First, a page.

The effect of TthSSB on the efficiency of reverse transcription is one of its most surprising effects. Our results clearly show that TthSSB interacts with RNA. Thus, with the exception of poly(dC), the affinity of gp32, an SSB from phage T4, for the corresponding ribo‐homopolynucleotide is about one order of magnitude lower than that for a similar deoxyribo‐homopolynucleotide ( 27 ). Much lower affinities for ribonucleotides have been reported for bacterial SSB, except for specific binding of the E.coli SSB to its own mRNA. In the case of TthSSB, our data suggest that there is an efficient and unspecific interaction between TthSSB and RNA under the conditions used to promote the reverse transcriptase activity of the Tth DNA polymerase. In this context, and as discussed above in relation to DNA synthesis on DNA templates, the stimulatory effect on cDNA synthesis could be associated with the unfolding effect of TthSSB on the template RNA, and not with specific interactions between this protein and its cognate DNA polymerase. Direct applications of TthSSB in RNA detection are clearly derived from these results.
This work has been supported by project grants from the Comunidad Autónoma de Madrid (07M‐0096‐2000) and the Ministerio de Ciencia y Tecnología (BIO2001‐1267), Spain. An institutional grant from the Fundación Ramón Areces is also acknowledged. C.P. was a postdoctoral fellow of the Comunidad Autónoma de Madrid, and F.C. was a postgraduate fellow of the Spanish Ministerio de Educación, Cultura y Deporte. ‘Ramón y Cajal’ program of the Spanish Ministry of Science and Technology supported W.J.J.M.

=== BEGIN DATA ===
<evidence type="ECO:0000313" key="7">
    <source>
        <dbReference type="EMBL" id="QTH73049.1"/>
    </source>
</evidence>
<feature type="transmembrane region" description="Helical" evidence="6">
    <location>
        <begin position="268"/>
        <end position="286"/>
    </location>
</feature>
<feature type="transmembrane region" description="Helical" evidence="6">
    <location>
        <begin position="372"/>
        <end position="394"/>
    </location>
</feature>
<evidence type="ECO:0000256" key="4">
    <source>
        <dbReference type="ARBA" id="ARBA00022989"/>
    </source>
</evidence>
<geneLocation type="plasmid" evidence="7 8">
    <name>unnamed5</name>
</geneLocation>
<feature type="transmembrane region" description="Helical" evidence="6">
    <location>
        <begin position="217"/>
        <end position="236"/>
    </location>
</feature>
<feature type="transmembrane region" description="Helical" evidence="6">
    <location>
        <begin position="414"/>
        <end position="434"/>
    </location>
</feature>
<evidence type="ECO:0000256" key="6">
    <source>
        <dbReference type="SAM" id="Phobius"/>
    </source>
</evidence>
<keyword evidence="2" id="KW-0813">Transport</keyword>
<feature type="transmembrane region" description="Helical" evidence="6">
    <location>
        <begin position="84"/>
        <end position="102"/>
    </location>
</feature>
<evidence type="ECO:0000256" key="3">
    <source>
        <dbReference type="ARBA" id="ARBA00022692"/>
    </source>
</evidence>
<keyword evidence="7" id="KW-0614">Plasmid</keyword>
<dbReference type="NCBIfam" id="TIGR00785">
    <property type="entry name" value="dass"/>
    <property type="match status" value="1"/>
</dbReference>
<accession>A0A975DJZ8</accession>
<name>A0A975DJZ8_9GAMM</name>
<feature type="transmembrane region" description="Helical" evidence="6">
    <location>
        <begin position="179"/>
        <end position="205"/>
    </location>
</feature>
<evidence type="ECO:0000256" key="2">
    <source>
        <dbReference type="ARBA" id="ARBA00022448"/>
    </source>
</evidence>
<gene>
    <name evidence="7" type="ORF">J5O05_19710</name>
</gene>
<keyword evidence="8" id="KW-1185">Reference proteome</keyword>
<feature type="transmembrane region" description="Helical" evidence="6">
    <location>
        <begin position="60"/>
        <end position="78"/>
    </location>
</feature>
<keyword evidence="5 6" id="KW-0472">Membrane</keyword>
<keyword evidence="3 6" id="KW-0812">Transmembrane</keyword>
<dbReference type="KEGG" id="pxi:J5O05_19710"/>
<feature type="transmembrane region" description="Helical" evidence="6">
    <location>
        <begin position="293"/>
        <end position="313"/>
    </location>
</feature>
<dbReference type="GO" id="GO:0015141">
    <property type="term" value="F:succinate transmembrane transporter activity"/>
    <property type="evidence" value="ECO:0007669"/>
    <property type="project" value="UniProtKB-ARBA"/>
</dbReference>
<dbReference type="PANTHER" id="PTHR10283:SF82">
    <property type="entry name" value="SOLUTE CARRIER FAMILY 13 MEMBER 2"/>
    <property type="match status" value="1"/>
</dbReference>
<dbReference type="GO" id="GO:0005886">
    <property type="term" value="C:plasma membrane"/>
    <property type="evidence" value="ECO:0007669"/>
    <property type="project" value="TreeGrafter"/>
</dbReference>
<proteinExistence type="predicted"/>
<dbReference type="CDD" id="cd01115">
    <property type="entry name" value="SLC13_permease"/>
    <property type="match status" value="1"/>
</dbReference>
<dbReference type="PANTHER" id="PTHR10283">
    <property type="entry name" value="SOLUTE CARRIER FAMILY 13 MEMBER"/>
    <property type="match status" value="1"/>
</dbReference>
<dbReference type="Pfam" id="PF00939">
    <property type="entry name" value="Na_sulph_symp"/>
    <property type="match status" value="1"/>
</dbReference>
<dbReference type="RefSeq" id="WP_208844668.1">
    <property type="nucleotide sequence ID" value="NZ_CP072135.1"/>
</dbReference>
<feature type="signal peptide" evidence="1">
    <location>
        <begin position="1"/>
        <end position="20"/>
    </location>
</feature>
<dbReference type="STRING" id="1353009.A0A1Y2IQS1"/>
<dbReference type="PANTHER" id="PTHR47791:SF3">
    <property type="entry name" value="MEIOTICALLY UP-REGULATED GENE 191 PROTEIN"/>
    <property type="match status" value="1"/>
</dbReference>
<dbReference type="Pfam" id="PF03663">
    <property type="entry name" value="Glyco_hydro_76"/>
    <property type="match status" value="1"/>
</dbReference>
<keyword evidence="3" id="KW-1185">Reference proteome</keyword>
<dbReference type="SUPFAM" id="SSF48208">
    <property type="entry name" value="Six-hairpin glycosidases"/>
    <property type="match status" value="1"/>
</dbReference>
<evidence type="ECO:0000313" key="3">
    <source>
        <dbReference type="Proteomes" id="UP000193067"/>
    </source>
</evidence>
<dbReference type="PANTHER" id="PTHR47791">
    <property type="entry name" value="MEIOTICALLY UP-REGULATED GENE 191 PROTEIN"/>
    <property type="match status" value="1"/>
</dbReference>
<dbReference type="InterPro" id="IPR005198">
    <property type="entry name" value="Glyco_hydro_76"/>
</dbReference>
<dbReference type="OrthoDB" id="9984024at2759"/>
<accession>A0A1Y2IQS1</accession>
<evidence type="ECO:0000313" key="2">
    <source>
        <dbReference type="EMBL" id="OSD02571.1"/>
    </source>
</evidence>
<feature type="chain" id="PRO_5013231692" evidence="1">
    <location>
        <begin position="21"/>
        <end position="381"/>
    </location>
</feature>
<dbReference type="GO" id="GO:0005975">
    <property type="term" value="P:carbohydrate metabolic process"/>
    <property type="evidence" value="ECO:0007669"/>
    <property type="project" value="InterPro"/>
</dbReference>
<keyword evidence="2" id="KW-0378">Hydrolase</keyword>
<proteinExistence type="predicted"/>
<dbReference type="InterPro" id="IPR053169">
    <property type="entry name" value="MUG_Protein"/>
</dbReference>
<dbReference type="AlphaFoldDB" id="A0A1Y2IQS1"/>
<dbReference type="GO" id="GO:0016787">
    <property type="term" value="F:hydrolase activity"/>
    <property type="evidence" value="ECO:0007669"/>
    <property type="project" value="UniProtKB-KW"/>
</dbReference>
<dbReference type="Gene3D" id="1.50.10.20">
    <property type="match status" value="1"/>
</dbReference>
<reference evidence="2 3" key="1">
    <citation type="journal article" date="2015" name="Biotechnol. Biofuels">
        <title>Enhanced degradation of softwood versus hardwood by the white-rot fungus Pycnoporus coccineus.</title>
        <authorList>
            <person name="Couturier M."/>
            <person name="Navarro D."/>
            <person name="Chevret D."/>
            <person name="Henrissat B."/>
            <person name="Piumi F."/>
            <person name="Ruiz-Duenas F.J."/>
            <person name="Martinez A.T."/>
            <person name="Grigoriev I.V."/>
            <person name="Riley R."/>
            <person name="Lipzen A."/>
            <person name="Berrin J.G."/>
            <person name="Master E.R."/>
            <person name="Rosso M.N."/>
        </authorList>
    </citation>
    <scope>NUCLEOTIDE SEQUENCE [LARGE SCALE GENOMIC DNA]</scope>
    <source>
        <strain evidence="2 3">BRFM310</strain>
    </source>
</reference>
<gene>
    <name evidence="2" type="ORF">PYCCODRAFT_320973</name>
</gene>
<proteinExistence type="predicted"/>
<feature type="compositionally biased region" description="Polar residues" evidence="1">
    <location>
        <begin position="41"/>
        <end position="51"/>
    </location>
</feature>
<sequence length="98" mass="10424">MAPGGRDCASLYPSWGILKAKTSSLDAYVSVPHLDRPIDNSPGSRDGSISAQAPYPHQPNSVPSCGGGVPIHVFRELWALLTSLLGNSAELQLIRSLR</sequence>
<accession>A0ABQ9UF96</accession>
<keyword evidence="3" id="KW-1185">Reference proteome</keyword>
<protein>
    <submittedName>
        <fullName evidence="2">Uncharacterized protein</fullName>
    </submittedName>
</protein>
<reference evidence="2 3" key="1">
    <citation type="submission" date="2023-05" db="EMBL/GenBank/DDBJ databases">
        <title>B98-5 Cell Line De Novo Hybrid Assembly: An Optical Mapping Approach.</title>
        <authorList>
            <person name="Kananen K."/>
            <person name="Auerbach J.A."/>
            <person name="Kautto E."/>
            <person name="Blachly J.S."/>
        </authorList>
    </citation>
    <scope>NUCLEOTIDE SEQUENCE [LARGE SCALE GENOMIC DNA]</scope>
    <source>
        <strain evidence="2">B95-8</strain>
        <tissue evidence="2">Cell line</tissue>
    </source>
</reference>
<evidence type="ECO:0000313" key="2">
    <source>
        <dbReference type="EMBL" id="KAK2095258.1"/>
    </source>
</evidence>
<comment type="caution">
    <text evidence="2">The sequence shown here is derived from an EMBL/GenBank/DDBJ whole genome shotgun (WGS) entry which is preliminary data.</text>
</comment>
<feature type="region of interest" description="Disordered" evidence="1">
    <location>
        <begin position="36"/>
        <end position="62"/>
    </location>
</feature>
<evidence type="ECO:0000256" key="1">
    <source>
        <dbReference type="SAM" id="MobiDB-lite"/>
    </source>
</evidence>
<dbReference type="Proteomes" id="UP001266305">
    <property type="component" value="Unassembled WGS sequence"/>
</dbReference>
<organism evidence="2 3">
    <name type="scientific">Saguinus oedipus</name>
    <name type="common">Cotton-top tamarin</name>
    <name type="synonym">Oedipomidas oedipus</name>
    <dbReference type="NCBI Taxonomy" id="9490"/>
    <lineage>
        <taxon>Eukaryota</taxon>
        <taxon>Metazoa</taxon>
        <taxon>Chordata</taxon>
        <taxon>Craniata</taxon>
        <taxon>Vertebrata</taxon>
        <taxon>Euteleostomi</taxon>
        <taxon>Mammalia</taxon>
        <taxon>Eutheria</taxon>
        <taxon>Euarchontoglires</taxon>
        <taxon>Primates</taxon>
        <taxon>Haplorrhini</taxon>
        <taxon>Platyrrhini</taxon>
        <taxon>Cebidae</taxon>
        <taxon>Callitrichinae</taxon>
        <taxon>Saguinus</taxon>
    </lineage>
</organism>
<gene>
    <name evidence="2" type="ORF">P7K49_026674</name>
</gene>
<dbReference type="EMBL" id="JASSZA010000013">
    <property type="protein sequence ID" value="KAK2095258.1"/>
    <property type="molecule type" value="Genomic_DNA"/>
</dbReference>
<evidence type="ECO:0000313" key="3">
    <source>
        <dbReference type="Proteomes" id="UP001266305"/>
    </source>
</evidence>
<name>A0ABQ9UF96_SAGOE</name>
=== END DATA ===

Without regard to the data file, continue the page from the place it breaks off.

|PCR no.||Without SSB||With SSB|
|White (%)||Total||White (%)||Total|
|Average (%)||2.45 ± 0.2||1.74 ± 0.1|
|PCR no.||Without SSB||With SSB|
|White (%)||Total||White (%)||Total|
|Average (%)||2.45 ± 0.2||1.74 ± 0.1|
Four parallel amplifications were developed under identical conditions. After re‐ligation of the amplified fragment, the percentage of white colonies was determined.